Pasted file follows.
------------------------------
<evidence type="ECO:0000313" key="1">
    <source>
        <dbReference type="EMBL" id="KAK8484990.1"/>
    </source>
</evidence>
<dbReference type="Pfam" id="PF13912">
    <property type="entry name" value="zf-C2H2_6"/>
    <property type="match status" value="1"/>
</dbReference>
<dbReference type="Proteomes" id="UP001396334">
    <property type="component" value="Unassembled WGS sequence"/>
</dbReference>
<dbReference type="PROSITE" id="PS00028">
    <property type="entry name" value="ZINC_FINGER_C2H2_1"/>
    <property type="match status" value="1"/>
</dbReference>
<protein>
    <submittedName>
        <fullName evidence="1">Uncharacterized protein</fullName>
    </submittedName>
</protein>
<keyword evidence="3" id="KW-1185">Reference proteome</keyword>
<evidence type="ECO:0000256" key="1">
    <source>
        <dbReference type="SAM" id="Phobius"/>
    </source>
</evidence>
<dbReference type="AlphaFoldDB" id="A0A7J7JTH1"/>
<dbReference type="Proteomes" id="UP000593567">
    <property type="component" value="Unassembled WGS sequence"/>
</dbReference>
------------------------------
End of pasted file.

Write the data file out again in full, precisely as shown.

<evidence type="ECO:0000313" key="1">
    <source>
        <dbReference type="EMBL" id="KAK8484990.1"/>
    </source>
</evidence>
<dbReference type="Pfam" id="PF13912">
    <property type="entry name" value="zf-C2H2_6"/>
    <property type="match status" value="1"/>
</dbReference>
<dbReference type="Proteomes" id="UP001396334">
    <property type="component" value="Unassembled WGS sequence"/>
</dbReference>
<dbReference type="PROSITE" id="PS00028">
    <property type="entry name" value="ZINC_FINGER_C2H2_1"/>
    <property type="match status" value="1"/>
</dbReference>
<protein>
    <submittedName>
        <fullName evidence="1">Uncharacterized protein</fullName>
    </submittedName>
</protein>
<keyword evidence="3" id="KW-1185">Reference proteome</keyword>
<evidence type="ECO:0000256" key="1">
    <source>
        <dbReference type="SAM" id="Phobius"/>
    </source>
</evidence>
<dbReference type="AlphaFoldDB" id="A0A7J7JTH1"/>
<dbReference type="Proteomes" id="UP000593567">
    <property type="component" value="Unassembled WGS sequence"/>
</dbReference>